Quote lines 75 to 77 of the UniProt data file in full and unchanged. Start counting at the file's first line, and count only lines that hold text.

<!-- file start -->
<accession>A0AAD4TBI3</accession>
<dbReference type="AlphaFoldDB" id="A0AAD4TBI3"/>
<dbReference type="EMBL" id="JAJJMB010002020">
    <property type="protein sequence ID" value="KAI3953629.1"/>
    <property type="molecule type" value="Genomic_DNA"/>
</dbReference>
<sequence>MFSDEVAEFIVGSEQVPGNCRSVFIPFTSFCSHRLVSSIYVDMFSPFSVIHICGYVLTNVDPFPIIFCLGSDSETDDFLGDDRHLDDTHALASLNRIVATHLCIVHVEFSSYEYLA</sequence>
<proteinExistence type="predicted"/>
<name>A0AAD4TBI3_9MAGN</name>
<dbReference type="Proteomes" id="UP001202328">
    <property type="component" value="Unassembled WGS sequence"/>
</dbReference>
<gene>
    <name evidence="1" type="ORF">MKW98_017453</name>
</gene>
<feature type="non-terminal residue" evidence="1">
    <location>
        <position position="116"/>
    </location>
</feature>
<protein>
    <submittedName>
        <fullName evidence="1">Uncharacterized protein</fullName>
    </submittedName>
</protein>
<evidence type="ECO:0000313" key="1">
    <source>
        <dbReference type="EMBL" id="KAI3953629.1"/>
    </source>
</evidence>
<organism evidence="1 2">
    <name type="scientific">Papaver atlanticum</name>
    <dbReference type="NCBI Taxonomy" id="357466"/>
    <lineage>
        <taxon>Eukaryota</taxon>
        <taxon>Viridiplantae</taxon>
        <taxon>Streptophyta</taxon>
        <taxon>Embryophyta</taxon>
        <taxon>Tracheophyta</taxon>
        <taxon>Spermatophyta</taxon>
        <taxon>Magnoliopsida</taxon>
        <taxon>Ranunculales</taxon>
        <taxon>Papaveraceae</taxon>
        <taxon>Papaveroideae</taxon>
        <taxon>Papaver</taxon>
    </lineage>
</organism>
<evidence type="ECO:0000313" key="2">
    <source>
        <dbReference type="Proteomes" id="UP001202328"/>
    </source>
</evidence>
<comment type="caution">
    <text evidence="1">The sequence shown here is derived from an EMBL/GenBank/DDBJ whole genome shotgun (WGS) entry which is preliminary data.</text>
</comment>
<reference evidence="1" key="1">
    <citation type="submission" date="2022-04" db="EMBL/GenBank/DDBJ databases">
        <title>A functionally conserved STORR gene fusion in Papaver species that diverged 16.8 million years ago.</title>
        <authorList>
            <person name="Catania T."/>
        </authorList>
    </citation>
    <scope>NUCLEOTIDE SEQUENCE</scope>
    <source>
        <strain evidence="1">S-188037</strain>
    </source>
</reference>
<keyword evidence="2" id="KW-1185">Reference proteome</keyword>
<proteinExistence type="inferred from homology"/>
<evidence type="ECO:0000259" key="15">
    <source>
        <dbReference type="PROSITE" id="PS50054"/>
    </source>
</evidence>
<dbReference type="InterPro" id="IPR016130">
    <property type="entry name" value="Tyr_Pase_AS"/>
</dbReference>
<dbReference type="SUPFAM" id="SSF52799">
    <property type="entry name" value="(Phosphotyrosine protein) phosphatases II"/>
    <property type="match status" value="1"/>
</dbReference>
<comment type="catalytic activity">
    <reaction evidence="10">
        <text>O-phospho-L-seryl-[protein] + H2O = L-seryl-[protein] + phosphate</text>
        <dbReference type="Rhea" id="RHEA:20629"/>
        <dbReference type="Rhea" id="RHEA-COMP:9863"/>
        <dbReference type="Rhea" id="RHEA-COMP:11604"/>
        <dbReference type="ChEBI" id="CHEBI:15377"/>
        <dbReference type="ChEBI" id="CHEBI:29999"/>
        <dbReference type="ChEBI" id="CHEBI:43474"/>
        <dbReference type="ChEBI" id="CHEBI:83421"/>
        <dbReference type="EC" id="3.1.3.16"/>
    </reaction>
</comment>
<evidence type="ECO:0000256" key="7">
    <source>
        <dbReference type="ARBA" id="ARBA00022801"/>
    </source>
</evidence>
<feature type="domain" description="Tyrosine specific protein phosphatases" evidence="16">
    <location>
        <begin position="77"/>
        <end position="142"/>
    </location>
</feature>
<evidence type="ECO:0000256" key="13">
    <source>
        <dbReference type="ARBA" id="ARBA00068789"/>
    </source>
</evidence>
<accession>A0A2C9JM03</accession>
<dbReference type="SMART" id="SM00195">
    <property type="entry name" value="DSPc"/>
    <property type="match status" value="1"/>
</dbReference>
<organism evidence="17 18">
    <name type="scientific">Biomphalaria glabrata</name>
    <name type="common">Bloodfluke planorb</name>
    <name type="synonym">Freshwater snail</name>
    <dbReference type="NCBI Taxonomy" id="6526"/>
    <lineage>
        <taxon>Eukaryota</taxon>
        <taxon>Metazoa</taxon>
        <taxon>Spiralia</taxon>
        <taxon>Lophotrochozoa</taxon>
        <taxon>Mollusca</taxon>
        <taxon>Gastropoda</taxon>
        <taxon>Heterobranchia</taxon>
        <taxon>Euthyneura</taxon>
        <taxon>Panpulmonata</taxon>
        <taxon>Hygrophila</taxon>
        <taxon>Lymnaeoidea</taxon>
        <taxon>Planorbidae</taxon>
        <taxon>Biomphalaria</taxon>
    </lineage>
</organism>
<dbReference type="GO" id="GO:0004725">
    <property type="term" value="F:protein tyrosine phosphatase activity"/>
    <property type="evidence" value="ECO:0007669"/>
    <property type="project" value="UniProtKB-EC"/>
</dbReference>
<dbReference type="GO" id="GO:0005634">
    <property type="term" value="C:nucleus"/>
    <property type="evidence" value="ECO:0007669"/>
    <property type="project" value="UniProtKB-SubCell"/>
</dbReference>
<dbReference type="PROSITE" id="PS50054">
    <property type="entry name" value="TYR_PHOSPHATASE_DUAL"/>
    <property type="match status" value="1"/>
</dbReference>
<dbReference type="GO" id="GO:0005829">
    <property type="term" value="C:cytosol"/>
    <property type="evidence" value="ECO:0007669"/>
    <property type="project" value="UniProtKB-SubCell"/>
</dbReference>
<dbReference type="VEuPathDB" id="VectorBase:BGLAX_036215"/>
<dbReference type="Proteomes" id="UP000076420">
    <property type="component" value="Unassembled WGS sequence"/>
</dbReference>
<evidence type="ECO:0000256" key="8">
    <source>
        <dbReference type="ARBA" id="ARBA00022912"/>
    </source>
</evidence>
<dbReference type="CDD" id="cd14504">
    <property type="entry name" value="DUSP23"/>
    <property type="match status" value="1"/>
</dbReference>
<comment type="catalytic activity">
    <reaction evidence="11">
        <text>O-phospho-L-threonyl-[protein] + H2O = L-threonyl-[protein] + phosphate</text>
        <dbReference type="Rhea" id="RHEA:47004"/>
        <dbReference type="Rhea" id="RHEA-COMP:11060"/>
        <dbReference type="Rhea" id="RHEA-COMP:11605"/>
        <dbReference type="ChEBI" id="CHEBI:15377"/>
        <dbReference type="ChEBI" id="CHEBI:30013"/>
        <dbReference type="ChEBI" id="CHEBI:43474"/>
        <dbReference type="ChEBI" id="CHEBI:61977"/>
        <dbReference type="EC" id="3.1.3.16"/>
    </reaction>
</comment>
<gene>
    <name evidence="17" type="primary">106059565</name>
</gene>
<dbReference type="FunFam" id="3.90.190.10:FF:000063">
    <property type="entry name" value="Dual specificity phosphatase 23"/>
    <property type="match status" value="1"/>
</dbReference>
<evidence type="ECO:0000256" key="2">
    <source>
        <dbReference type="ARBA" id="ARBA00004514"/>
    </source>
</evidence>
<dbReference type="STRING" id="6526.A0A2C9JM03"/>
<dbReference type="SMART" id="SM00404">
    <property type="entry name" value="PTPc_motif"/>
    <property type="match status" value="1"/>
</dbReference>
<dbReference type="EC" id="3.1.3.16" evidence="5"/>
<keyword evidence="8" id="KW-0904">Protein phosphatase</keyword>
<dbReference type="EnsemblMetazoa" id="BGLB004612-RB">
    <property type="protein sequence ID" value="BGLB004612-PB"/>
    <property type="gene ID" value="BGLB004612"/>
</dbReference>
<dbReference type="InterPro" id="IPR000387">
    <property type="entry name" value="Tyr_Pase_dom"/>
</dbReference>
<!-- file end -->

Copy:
<dbReference type="InterPro" id="IPR016130">
    <property type="entry name" value="Tyr_Pase_AS"/>
</dbReference>